In a recent guest lecture that I gave at York University, I presented some very rough ideas about how we can think about resource exploitation and democratisation in Latin America and Southeast Asia. Whilst by no means do I suggest such cross-regional comparisons are unproblematic, I argued that there are common grounds for some comparative work to understand how national elites in the middle and low-income countries attempt to contain political conflicts. This in turn can potentially enable a new wave of scholarship to focus on the distinctive patterns of state-society relations, how political systems influence conflict, and whether resource exploitation can produce more democratic outcomes. I have subsequently suggested that we should perhaps draw more systematically from contentious politics literature pioneered by Charles Tilly and Sid Tarrow to be able to probe into how states and social groups negotiate political choices – and subsequently – institutional arrangements. In other words, we need to think more creatively about the role of politics and contingency in crafting political pacts. This is especially important in the case of mining countries which are facing multiple challenges from below – conflicts based on ethnicity, race, class, among other cleavages – and where the future of resource extraction is uncertain as a result of social mobilisation against mining-led development.
This research agenda really began after doing some field work in Brazil, Chile and the Philippines, which appear to share some patterns in terms of how challenges from below are reshaping the governance arrangements in mining and oil industries. What is striking is that in many resource rich regions, the developmental consensus around resource-based growth is waning if not already unravelling. Even in Left-led governments in South America, notably Bolivia, Ecuador, and Venezuela, the progressive redistributive agenda through the direct transfer of natural resource wealth into social development is in danger of being halted. More importantly, disappointments to the Left by social movements have led to increasing tensions between states and social groups. Whilst during the neoliberal era, the conflicts are concentrated between MNCs and local communities, the new wave of contention has produced conflicts between states and social movements as well as within civil society itself. Hence, political conflicts are taking an interesting turn. It is not as simple as state vs markets. Nor is it about MNCs vs marginalised communities. These changing dynamics of conflicts mean that we need new conceptual tools to understand how change takes place, and whether these challenges from below are producing more democratic outcomes or whether states end up resorting to political violence.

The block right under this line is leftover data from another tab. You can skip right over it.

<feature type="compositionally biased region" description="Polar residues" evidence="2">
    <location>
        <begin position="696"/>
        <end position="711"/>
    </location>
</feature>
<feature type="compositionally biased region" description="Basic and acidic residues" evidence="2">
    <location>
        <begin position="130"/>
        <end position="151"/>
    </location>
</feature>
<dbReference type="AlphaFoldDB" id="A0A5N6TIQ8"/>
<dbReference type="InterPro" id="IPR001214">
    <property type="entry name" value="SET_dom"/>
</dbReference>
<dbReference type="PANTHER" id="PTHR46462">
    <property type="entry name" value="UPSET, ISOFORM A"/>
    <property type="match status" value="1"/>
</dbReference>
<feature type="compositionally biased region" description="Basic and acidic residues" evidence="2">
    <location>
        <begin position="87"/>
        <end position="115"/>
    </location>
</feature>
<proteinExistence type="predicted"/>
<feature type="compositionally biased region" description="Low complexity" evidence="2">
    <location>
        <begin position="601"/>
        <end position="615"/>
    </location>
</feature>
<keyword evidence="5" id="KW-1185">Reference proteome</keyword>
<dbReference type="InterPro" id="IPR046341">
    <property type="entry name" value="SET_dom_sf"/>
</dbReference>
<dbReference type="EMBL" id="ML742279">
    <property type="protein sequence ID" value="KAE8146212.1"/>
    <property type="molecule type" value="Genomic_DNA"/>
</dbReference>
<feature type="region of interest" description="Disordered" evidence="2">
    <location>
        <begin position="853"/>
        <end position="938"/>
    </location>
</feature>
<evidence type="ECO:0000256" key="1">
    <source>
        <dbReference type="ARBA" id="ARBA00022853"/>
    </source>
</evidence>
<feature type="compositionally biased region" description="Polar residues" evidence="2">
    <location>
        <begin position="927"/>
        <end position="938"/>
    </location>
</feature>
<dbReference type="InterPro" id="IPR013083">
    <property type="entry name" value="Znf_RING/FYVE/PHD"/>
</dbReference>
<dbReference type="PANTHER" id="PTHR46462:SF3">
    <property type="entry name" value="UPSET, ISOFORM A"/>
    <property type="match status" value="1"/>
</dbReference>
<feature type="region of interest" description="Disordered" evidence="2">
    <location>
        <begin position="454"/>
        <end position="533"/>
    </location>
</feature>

By contrast, new mining producers in Asia – notably Mongolia, Laos, Papua New Guinea, Myanmar, the Philippines and Timor Leste – are now envisaging their resources as the new engine of growth. Given the proximity of the Chinese market, Asian states are containing political conflicts – sometimes through the use of overt political violence – in ways that can hasten the development of large scale extraction. Consequently, political opposition to mining as a poverty reduction strategy tends to be muted, and this becomes even clearer when one looks at the scale of extraction which are about to take place in these new mining regions.
In order to understand how social groups negotiate, and sometimes challenge, the dominant paradigm in mining governance, one needs to go back to state power and the ways power is reshaped by these social groups. As Tilly’s book Regimes and Repertoires compellingly argue, regimes and political systems are crucial variables that determine the political opportunity structures for mobilisation and collective action. This, in turn, can open the blackbox of resource explotiation-democratisation nexus. Put differently, power and politics must be taken into account more seriously if one wants to understand how political change takes place in the Global South.